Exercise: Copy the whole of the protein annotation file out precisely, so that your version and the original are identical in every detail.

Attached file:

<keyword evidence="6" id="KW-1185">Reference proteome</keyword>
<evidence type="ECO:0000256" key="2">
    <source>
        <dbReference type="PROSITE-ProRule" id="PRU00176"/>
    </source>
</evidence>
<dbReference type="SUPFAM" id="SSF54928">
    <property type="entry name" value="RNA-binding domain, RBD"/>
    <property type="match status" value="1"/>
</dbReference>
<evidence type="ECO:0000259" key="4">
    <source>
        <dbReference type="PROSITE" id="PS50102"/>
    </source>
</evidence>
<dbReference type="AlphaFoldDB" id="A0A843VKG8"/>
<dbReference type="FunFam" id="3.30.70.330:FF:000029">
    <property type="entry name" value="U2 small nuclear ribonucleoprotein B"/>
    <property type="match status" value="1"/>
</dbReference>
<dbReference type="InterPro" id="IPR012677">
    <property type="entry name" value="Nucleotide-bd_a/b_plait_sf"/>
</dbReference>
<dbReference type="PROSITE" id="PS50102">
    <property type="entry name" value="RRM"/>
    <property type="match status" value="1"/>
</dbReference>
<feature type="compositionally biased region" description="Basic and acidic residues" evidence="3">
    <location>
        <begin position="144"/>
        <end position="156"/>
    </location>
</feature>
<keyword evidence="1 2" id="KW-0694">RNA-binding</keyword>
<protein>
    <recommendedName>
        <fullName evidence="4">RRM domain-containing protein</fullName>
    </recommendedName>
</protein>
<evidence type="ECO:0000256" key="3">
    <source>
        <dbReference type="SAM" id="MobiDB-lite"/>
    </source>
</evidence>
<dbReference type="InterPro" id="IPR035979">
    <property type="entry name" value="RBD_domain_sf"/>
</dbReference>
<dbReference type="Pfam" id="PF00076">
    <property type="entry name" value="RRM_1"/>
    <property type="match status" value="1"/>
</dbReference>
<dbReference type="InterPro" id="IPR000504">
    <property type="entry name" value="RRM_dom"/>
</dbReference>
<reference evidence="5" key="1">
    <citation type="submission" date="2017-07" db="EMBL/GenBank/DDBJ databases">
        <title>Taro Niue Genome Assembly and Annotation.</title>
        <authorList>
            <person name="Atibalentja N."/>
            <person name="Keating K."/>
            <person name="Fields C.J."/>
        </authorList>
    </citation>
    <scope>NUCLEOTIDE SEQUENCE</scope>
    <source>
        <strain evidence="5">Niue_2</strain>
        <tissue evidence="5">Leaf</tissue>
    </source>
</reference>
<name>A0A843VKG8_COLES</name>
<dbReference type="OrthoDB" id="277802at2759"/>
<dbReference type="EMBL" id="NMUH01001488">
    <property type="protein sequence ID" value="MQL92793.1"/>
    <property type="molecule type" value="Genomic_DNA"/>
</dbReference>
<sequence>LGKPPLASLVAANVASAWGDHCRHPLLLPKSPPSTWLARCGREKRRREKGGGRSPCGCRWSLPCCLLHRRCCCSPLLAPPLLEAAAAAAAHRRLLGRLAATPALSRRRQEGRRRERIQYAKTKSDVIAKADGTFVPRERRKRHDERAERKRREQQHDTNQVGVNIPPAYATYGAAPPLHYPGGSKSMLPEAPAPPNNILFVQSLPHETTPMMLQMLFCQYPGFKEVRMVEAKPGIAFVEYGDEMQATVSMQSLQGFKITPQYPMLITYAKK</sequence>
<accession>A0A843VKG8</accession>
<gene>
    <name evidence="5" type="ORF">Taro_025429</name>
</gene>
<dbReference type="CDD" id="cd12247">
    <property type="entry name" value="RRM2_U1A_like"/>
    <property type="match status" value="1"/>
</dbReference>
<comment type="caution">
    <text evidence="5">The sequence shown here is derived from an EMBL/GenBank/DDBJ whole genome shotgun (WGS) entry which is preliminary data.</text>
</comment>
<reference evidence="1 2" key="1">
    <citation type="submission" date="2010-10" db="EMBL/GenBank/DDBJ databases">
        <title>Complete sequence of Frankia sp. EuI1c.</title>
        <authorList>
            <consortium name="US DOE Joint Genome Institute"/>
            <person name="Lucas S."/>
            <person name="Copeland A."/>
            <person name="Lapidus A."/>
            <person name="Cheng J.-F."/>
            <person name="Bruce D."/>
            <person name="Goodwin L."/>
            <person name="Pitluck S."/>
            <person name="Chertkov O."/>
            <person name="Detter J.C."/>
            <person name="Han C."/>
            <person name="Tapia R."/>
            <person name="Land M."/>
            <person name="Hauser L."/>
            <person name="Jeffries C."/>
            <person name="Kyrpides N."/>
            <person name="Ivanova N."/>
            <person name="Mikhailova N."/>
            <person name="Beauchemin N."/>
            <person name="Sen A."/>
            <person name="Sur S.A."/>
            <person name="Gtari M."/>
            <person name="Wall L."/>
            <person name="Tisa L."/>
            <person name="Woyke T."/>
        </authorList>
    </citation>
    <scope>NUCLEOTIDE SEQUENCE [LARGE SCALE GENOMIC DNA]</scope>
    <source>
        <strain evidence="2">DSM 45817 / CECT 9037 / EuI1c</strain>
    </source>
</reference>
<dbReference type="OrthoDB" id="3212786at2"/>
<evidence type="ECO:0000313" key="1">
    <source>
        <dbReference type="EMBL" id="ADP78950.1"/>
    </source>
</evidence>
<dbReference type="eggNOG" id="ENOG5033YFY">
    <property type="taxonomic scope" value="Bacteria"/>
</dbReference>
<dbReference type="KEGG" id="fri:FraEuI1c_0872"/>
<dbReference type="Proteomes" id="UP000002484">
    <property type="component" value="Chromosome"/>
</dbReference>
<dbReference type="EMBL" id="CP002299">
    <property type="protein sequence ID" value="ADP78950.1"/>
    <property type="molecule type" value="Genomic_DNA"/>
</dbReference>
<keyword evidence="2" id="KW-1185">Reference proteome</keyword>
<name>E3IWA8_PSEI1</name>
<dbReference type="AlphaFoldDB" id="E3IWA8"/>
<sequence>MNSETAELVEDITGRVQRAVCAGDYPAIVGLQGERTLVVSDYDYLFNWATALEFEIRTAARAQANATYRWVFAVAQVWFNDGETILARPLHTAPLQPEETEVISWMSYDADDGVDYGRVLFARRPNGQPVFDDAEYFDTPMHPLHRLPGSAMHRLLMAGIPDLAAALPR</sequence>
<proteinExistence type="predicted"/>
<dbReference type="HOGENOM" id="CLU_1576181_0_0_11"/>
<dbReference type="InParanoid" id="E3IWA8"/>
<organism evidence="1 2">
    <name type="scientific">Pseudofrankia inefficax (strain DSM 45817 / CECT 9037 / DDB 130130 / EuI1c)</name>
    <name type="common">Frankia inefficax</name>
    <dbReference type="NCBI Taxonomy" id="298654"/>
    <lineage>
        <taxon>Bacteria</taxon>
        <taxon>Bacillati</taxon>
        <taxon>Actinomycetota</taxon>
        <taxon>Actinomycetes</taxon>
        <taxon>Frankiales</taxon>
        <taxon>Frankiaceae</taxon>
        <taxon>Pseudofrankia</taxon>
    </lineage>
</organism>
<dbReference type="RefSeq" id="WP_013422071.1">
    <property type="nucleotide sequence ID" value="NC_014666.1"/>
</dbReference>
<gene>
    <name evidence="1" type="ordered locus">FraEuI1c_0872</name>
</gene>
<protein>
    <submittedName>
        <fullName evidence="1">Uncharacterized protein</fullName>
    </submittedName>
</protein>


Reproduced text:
<keyword evidence="6" id="KW-1185">Reference proteome</keyword>
<evidence type="ECO:0000256" key="2">
    <source>
        <dbReference type="PROSITE-ProRule" id="PRU00176"/>
    </source>
</evidence>
<dbReference type="SUPFAM" id="SSF54928">
    <property type="entry name" value="RNA-binding domain, RBD"/>
    <property type="match status" value="1"/>
</dbReference>
<evidence type="ECO:0000259" key="4">
    <source>
        <dbReference type="PROSITE" id="PS50102"/>
    </source>
</evidence>
<dbReference type="AlphaFoldDB" id="A0A843VKG8"/>
<dbReference type="FunFam" id="3.30.70.330:FF:000029">
    <property type="entry name" value="U2 small nuclear ribonucleoprotein B"/>
    <property type="match status" value="1"/>
</dbReference>
<dbReference type="InterPro" id="IPR012677">
    <property type="entry name" value="Nucleotide-bd_a/b_plait_sf"/>
</dbReference>
<dbReference type="PROSITE" id="PS50102">
    <property type="entry name" value="RRM"/>
    <property type="match status" value="1"/>
</dbReference>
<feature type="compositionally biased region" description="Basic and acidic residues" evidence="3">
    <location>
        <begin position="144"/>
        <end position="156"/>
    </location>
</feature>
<keyword evidence="1 2" id="KW-0694">RNA-binding</keyword>
<protein>
    <recommendedName>
        <fullName evidence="4">RRM domain-containing protein</fullName>
    </recommendedName>
</protein>
<evidence type="ECO:0000256" key="3">
    <source>
        <dbReference type="SAM" id="MobiDB-lite"/>
    </source>
</evidence>
<dbReference type="InterPro" id="IPR035979">
    <property type="entry name" value="RBD_domain_sf"/>
</dbReference>
<dbReference type="Pfam" id="PF00076">
    <property type="entry name" value="RRM_1"/>
    <property type="match status" value="1"/>
</dbReference>
<dbReference type="InterPro" id="IPR000504">
    <property type="entry name" value="RRM_dom"/>
</dbReference>
<reference evidence="5" key="1">
    <citation type="submission" date="2017-07" db="EMBL/GenBank/DDBJ databases">
        <title>Taro Niue Genome Assembly and Annotation.</title>
        <authorList>
            <person name="Atibalentja N."/>
            <person name="Keating K."/>
            <person name="Fields C.J."/>
        </authorList>
    </citation>
    <scope>NUCLEOTIDE SEQUENCE</scope>
    <source>
        <strain evidence="5">Niue_2</strain>
        <tissue evidence="5">Leaf</tissue>
    </source>
</reference>
<name>A0A843VKG8_COLES</name>
<dbReference type="OrthoDB" id="277802at2759"/>
<dbReference type="EMBL" id="NMUH01001488">
    <property type="protein sequence ID" value="MQL92793.1"/>
    <property type="molecule type" value="Genomic_DNA"/>
</dbReference>
<sequence>LGKPPLASLVAANVASAWGDHCRHPLLLPKSPPSTWLARCGREKRRREKGGGRSPCGCRWSLPCCLLHRRCCCSPLLAPPLLEAAAAAAAHRRLLGRLAATPALSRRRQEGRRRERIQYAKTKSDVIAKADGTFVPRERRKRHDERAERKRREQQHDTNQVGVNIPPAYATYGAAPPLHYPGGSKSMLPEAPAPPNNILFVQSLPHETTPMMLQMLFCQYPGFKEVRMVEAKPGIAFVEYGDEMQATVSMQSLQGFKITPQYPMLITYAKK</sequence>
<accession>A0A843VKG8</accession>
<gene>
    <name evidence="5" type="ORF">Taro_025429</name>
</gene>
<dbReference type="CDD" id="cd12247">
    <property type="entry name" value="RRM2_U1A_like"/>
    <property type="match status" value="1"/>
</dbReference>
<comment type="caution">
    <text evidence="5">The sequence shown here is derived from an EMBL/GenBank/DDBJ whole genome shotgun (WGS) entry which is preliminary data.</text>
</comment>
<reference evidence="1 2" key="1">
    <citation type="submission" date="2010-10" db="EMBL/GenBank/DDBJ databases">
        <title>Complete sequence of Frankia sp. EuI1c.</title>
        <authorList>
            <consortium name="US DOE Joint Genome Institute"/>
            <person name="Lucas S."/>
            <person name="Copeland A."/>
            <person name="Lapidus A."/>
            <person name="Cheng J.-F."/>
            <person name="Bruce D."/>
            <person name="Goodwin L."/>
            <person name="Pitluck S."/>
            <person name="Chertkov O."/>
            <person name="Detter J.C."/>
            <person name="Han C."/>
            <person name="Tapia R."/>
            <person name="Land M."/>
            <person name="Hauser L."/>
            <person name="Jeffries C."/>
            <person name="Kyrpides N."/>
            <person name="Ivanova N."/>
            <person name="Mikhailova N."/>
            <person name="Beauchemin N."/>
            <person name="Sen A."/>
            <person name="Sur S.A."/>
            <person name="Gtari M."/>
            <person name="Wall L."/>
            <person name="Tisa L."/>
            <person name="Woyke T."/>
        </authorList>
    </citation>
    <scope>NUCLEOTIDE SEQUENCE [LARGE SCALE GENOMIC DNA]</scope>
    <source>
        <strain evidence="2">DSM 45817 / CECT 9037 / EuI1c</strain>
    </source>
</reference>
<dbReference type="OrthoDB" id="3212786at2"/>
<evidence type="ECO:0000313" key="1">
    <source>
        <dbReference type="EMBL" id="ADP78950.1"/>
    </source>
</evidence>
<dbReference type="eggNOG" id="ENOG5033YFY">
    <property type="taxonomic scope" value="Bacteria"/>
</dbReference>
<dbReference type="KEGG" id="fri:FraEuI1c_0872"/>
<dbReference type="Proteomes" id="UP000002484">
    <property type="component" value="Chromosome"/>
</dbReference>
<dbReference type="EMBL" id="CP002299">
    <property type="protein sequence ID" value="ADP78950.1"/>
    <property type="molecule type" value="Genomic_DNA"/>
</dbReference>
<keyword evidence="2" id="KW-1185">Reference proteome</keyword>
<name>E3IWA8_PSEI1</name>
<dbReference type="AlphaFoldDB" id="E3IWA8"/>
<sequence>MNSETAELVEDITGRVQRAVCAGDYPAIVGLQGERTLVVSDYDYLFNWATALEFEIRTAARAQANATYRWVFAVAQVWFNDGETILARPLHTAPLQPEETEVISWMSYDADDGVDYGRVLFARRPNGQPVFDDAEYFDTPMHPLHRLPGSAMHRLLMAGIPDLAAALPR</sequence>
<proteinExistence type="predicted"/>
<dbReference type="HOGENOM" id="CLU_1576181_0_0_11"/>
<dbReference type="InParanoid" id="E3IWA8"/>
<organism evidence="1 2">
    <name type="scientific">Pseudofrankia inefficax (strain DSM 45817 / CECT 9037 / DDB 130130 / EuI1c)</name>
    <name type="common">Frankia inefficax</name>
    <dbReference type="NCBI Taxonomy" id="298654"/>
    <lineage>
        <taxon>Bacteria</taxon>
        <taxon>Bacillati</taxon>
        <taxon>Actinomycetota</taxon>
        <taxon>Actinomycetes</taxon>
        <taxon>Frankiales</taxon>
        <taxon>Frankiaceae</taxon>
        <taxon>Pseudofrankia</taxon>
    </lineage>
</organism>
<dbReference type="RefSeq" id="WP_013422071.1">
    <property type="nucleotide sequence ID" value="NC_014666.1"/>
</dbReference>
<gene>
    <name evidence="1" type="ordered locus">FraEuI1c_0872</name>
</gene>
<protein>
    <submittedName>
        <fullName evidence="1">Uncharacterized protein</fullName>
    </submittedName>
</protein>